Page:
Add clamps to hold the PCB parallel to the panel. Sometimes the PCB might have a slight bend to it, observable by it being flexible in the middle even though you've used nuts on the outer edge. The clamps will push a few more of the spacers into the glue.

gluing_spacers.jpg

NOW LEAVE IT ALONE FOR AT LEAST 12 HOURS!!!

Before removing the PCB, now is a good time to start soldering the wires between the two PCBs.

Joining the two PCBs

This only applies to the prototype PCBs. The production PCBs (from bulk orders) are a single PCB.

You're at this point if you had a panel with studs/standoffs built in, or just finished gluing the studs and spacers to the panel and the PCB/panel are still attached.

Bend wire into a square U shape (like a staple) and insert into pad holes between the two PCBs. Cut resistor or diode leads are ideal wire for this. I used thicker leads (like power diode or bridge rectifier leads) for the large round pads, but I think it doesn't matter. What's probably important is that the thin ones are flat against the PCB.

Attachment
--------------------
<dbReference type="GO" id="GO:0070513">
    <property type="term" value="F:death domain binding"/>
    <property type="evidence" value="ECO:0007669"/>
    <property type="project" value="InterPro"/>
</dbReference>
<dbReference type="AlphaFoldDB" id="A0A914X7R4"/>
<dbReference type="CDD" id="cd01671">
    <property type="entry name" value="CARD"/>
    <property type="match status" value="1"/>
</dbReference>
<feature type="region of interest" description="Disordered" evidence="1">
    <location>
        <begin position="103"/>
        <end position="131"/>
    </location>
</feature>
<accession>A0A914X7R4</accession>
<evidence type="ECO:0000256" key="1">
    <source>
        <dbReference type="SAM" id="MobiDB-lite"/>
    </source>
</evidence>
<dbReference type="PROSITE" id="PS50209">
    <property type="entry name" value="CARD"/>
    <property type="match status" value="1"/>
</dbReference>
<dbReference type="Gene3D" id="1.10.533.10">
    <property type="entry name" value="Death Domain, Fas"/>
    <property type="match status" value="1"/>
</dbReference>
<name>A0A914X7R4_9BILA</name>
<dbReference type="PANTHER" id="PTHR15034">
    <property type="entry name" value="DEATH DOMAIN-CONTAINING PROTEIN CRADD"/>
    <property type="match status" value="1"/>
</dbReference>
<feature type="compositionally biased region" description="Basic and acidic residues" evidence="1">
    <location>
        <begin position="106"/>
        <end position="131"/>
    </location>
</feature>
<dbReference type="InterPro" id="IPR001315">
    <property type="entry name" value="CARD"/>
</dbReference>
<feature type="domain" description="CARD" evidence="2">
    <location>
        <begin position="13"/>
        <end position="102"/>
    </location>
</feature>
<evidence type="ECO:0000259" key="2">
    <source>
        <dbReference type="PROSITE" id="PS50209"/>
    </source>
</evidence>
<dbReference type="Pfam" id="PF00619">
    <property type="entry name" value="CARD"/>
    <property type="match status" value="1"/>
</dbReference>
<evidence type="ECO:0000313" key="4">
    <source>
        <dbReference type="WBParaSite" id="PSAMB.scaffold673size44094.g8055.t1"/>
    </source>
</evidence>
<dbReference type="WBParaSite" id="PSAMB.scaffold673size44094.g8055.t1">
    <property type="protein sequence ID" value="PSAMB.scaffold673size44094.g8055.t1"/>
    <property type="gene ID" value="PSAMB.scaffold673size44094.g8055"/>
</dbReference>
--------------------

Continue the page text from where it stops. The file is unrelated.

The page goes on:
Solder the wires into the pads on the side now visible (i.e. the “bottom” side of the PCB). You are aiming to get solder into the plated hole. Make sure the wires don't touch the other pads or other wires.

Now you can detach the PCB, flip it over and trim/solder the wires from the other side.

The result is a PCB that's 16.6“ wide and as solid as if it was one piece.

stitching.jpg

It needs to be stressed to the people who just like to do things differently - YOU SHOULD NOT USE FLEXIBLE WIRE, RIBBON CABLE, INSULATED WIRE, TRANSFORMER WIRE, ENAMELLED WIRE, ETC.

WARNING! WARNING! WARNING!

Some “16mm” rotary encoders, such as the Soundwell ones, have some extra nubs/protrusions on the encoder base. You will need to remove these nubs/protrusions for two reasons: